December 27, 2006
Ethiopia 'seizes key Somali town'
December 27, 2006
MOGADISHU, Somalia (CNN) -- Ethiopian troops have taken control of the major Somalian town of Jowhar after several hours of heavy fighting with Islamist fighters and their force of about 2,000 soldiers advanced toward Balad, about 20 miles northeast of Mogadishu, according to witnesses.
The United Nation's World Food Program temporarily stopped its air drops of food into Somalia because of the fighting, according to WFP spokeswoman Stephanie Savariaud. She said WFP staff remain in the country waiting for the situation to improve.
The UN's envoy for Somalia warned Tuesday of a "deteriorating situation" in the Horn of Africa nation, where Ethiopian troops backing the transitional government have launched attacks against Islamist militia that control much of the country.
Francois Lonseny Fall urged the U.N. Security Council to take action to stop the violence that has forced thousands of Somalis -- many of them already devastated by severe flooding -- from their homes.
"The deteriorating situation in Somalia has no doubt dealt a serious blow to efforts aimed at the early resumption of peace talks," Fall said. "The fighting has also compounded an already serious humanitarian crisis, resulting in additional displacement of populations."
Fall also warned that government and Ethiopian forces were approaching Mogadishu, controlled by the Council of Islamic Courts (CIU), from two directions, stoking fears of a major battle for the Somali capital.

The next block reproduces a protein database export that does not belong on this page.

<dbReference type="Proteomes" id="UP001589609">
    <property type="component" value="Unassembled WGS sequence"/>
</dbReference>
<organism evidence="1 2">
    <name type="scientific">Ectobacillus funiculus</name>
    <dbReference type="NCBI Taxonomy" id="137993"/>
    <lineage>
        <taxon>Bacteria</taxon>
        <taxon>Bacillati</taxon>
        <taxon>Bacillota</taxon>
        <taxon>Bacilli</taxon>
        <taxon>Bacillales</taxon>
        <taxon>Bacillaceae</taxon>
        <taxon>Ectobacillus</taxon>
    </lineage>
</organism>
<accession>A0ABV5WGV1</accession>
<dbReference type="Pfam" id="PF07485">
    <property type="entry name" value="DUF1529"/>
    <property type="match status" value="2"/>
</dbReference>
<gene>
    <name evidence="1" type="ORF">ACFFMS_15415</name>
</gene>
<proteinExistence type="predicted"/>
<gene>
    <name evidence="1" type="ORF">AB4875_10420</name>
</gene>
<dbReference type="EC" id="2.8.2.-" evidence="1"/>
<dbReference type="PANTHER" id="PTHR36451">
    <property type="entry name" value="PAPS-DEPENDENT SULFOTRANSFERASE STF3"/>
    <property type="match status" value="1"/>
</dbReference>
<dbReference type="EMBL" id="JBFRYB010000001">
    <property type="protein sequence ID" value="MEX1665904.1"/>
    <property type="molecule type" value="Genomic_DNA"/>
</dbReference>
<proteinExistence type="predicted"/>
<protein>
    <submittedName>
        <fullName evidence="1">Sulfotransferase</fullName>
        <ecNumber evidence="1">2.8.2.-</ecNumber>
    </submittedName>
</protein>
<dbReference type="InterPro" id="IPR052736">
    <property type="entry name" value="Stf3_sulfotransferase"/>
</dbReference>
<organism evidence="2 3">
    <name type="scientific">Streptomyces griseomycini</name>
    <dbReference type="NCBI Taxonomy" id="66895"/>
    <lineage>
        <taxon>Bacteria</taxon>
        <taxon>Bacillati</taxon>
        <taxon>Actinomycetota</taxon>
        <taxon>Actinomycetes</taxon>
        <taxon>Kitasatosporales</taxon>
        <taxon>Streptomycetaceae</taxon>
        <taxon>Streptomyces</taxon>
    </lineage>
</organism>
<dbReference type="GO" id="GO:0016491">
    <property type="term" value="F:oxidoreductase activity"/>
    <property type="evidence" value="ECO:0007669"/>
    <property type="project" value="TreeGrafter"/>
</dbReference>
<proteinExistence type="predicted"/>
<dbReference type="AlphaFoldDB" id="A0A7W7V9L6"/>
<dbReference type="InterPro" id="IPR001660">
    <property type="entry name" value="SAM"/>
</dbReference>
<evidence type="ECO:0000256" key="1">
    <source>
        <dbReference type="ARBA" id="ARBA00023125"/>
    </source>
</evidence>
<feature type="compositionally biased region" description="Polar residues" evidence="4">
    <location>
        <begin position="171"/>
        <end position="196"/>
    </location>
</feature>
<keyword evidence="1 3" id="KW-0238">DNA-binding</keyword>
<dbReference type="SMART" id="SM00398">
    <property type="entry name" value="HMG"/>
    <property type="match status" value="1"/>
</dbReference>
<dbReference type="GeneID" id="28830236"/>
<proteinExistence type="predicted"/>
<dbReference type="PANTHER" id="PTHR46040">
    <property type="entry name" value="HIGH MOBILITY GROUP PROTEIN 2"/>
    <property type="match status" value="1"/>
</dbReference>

The Islamic militant fighters staged a tactical retreat as Ethiopian troops and Somali government forces advanced, but the leader of the CIU said the fighting will last a long time unless the international community takes action against Ethiopia.
Ethiopian war planes bombed the Mogadishu airport Monday morning, an attack an Ethiopian official said was aimed at preventing Islamic jihadists from receiving supplies from outside the country.
Sharif Sheik Ahmed, leader of the CIU, told reporters in Somalia Tuesday that his forces were retreating from forward positions in a change of tactics. He also called on the United States and other countries to speak out against Ethiopia's aggression.
"The war is entering a new phase and the withdrawal we made is for tactical reasons," Ahmed said. " We have changed the strategy of the war. We promise Ethiopia that it will not rest inside Somalia. We ask the world to stand by the Somali people."
Ethiopian Prime Minister Meles Zenawi challenged the notion of a "tactical" retreat by the Islamists.
"Our forces ... have broken the back of the international terrorist forces around Baidoa, and they are in full retreat now," he told reporters in Addis Ababa on Tuesday.
Somalia Prime Minister Ali Mohamed Gedi, speaking to CNN from Baidoa, Somalia, on Monday said the Ethiopian intervention was justified because of threats the "so-called Islamist court" has made against Ethiopia.
"They have all the right to get involved and prevent any attempt of the terrorists to attack their country and their people," Gedi said.
Ahmed said his movement is entirely Somali and had no connections to al Qaeda or other international terrorists.
CIU Foreign Secretary Ibrahim Hassan Addou told CNN that Ethiopia was trying to impose Gedi's U.N.-supported transitional Somali government on the country, when it had no popular support.
The CIU holds most of southern and central Somalia, while the transitional government -- Somalia has had no fully functional government since 1991 -- is based in Baidoa.
In early June, the CIU militia wrested control of Mogadishu from a U.S.-backed coalition of secular warlords.
The CIU has drawn comparisons to the Taliban, the fundamentalist militia that imposed a strict Islamic regime on Afghanistan and allowed al Qaeda to operate from its territory. CIU leader Ahmed has denied accusations that his group is harboring al Qaeda operatives and other terrorists.